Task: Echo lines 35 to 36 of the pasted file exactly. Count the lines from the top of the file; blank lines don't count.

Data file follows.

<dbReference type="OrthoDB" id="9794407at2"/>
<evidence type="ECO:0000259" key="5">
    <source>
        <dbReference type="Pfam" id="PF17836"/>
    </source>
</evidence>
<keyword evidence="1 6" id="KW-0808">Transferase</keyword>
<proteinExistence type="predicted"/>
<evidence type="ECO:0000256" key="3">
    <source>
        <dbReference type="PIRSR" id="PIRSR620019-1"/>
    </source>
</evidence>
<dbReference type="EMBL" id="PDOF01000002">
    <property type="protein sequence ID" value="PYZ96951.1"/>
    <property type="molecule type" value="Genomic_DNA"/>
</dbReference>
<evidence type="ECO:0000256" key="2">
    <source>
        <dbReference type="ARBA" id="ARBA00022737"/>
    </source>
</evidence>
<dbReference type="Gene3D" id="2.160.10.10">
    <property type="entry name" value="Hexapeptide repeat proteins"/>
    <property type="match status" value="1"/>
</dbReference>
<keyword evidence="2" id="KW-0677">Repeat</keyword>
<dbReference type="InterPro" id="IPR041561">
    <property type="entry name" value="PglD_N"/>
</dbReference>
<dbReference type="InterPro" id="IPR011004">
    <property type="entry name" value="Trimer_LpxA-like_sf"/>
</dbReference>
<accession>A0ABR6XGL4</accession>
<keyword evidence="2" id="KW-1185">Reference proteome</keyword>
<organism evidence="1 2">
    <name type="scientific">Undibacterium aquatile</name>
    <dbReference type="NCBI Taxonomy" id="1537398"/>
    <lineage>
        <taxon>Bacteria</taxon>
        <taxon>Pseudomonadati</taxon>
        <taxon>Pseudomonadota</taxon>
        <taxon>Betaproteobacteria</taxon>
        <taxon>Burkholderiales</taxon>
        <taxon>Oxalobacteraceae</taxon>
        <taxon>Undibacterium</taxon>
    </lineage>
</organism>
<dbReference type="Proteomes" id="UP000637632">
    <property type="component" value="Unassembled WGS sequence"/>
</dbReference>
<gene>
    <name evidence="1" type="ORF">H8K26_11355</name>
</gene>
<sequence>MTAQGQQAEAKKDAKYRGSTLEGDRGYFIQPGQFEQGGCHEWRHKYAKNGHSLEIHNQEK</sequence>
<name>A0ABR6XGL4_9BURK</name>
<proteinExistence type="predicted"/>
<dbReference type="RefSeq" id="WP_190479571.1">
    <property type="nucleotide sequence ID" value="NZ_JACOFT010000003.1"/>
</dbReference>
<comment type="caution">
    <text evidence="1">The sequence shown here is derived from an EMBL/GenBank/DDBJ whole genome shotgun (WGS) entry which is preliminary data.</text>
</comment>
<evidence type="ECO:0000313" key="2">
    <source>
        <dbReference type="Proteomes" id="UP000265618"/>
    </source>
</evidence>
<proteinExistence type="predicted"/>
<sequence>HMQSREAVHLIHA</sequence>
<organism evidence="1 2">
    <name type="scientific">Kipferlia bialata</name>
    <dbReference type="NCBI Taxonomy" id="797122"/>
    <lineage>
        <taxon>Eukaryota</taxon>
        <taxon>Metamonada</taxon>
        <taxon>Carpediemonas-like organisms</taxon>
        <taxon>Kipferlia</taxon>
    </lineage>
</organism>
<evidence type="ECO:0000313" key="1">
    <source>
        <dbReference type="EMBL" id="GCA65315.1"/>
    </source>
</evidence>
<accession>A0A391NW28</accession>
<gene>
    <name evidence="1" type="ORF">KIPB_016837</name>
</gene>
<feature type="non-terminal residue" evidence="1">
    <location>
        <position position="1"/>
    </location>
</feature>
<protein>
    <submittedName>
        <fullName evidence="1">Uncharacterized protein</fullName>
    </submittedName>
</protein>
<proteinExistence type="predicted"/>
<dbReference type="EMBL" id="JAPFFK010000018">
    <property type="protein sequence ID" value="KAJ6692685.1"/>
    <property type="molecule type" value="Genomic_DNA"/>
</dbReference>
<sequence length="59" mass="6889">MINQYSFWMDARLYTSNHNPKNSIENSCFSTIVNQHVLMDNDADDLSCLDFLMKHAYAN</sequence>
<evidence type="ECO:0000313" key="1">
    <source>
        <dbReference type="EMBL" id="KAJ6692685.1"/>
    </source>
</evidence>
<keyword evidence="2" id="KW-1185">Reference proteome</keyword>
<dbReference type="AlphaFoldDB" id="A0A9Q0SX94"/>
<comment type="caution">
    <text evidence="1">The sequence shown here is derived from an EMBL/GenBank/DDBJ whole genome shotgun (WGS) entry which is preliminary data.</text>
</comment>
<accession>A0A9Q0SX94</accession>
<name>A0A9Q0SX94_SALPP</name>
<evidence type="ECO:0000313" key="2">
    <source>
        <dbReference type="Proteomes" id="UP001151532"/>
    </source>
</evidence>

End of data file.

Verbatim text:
<keyword evidence="2" id="KW-1185">Reference proteome</keyword>
<organism evidence="1 2">